Geophysical Assessment and Mitigation of Degraded Archaeological Sites in Luxor Egypt

  • Ahmed IsmailEmail author
Part of the Natural Science in Archaeology book series (ARCHAEOLOGY)


This study demonstrates the use of geophysics in the field of archaeology not for archaeological exploration but for site assessment and mitigation of degraded archaeological sites because of rough environmental or cultural hazards. Accelerated deterioration of the stone foundations of many temples and monuments at Luxor, Egypt has been documented and is causing global concern for their long-term safety and serviceability. These stone foundations appear to be degrading due to the rise in level and increase in salinity of groundwater. Groundwater transported into the stone foundations by capillary rise through the underlying soil is thought to cause a loss of cohesion and rigidity of these foundations. Moreover, the capillary waters deliver salts into the stone foundations. Pressure developed during crystallization and hydration of these salts exfoliates the outer layers of the stone foundations, allowing them to be easily eroded by wind and other physical processes. The rise in level and increase in salinity of groundwater is thought to be the main problem behind the antiques degradation scenario. We conducted integrated geophysical survey in the form of resistivity and seismic refraction and collected surface water samples for chemical analysis in order to determine the reasons of rise in level and increase in salinity of groundwater. The results showed groundwater is flowing from the east toward the temples area and the groundwater salinity is increasing in the direction of groundwater flow. Our proposed solution is to interrupt or reverse the groundwater flow to stop rise in level and increase in salinity of groundwater.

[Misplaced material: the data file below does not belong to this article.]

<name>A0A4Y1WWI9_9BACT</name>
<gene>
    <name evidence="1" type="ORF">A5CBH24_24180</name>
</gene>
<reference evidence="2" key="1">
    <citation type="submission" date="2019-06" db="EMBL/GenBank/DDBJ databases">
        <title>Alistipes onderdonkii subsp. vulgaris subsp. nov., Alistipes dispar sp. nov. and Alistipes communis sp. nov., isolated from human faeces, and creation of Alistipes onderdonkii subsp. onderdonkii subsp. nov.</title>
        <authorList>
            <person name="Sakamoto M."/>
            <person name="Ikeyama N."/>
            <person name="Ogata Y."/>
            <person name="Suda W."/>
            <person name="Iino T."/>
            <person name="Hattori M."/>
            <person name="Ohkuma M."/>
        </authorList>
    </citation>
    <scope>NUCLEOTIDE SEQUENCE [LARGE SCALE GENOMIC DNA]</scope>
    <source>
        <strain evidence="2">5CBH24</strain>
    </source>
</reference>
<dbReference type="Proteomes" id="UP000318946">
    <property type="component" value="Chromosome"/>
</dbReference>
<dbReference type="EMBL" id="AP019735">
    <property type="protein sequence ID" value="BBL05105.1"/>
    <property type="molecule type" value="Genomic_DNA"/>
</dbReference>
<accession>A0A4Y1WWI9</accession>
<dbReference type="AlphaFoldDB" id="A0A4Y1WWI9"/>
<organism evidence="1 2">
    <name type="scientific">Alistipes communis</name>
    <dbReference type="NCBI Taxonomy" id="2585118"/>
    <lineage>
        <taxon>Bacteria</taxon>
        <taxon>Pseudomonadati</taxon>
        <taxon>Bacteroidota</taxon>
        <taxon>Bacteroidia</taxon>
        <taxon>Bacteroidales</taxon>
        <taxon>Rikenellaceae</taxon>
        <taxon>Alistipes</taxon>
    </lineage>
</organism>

Geophysics Archaeology Stone foundation Luxor Deterioration Mitigation 


  1. Baines J, Malek J (1980) Cultural atlas of ancient Egypt. Andromeda Oxford, OxfordGoogle Scholar
  2. Behlen A, Steiger M, Dannecker W (1997) Quantification of the salt input by wet and dry deposition on a vertical masonry. In: Moropoulou A (ed) Fourth international symposium on the conservation of monuments in the Mediterranean Basin. Technical Chamber of Greece, Rhodes, pp 237–246Google Scholar
  3. Charola AE, Herodotus (2000) Salts in the deterioration of porous materials: an overview. J Am Inst Conserv 39(3): Article 2, 327–343Google Scholar
  4. El Hosary MM (1994) Hydrogeological and hydrochemical studies on Luxor area, Southern Egypt. MSc thesis. Ain Shams University, Cairo, EgyptGoogle Scholar
  5. Kamil J (1989) Luxor: a guide to ancient Thebes, 3rd edn. Longman, LondonGoogle Scholar
  6. Sauck WA (1990) Modification of the SCHLINV Program. Internal report. Institute for Water Sciences, Western Michigan University, KalamazooGoogle Scholar
  7. Sevi A (2002) Geotechnical investigation of sandstone degradation of antiquities in Luxor, Egypt. MSc thesis. University of Missouri-Rolla, RollaGoogle Scholar
  8. Sowers GB, Sowers GF (1970) Introductory soil mechanics and foundations. Macmillan, New YorkGoogle Scholar
  9. Strudwick N, Strudwick H (1999) A guide to the ancient tombs and temples of ancient Luxor, Thebes in Egypt. Cornell University Press, IthacaGoogle Scholar
  10. Zohdy AAR, Bisdorf RJ (1989) Programs for the automatic processing and interpretation of Schlumberger sounding curves in QuickBASIC 4.0. U.S. Geological Survey, open-file report, 89-137 A and BGoogle Scholar

Copyright information

© Springer International Publishing AG, part of Springer Nature 2019

Authors and Affiliations

  1. 1.Boone Pickens School of GeologyOklahoma State UniversityStillwaterUSA

Personalised recommendations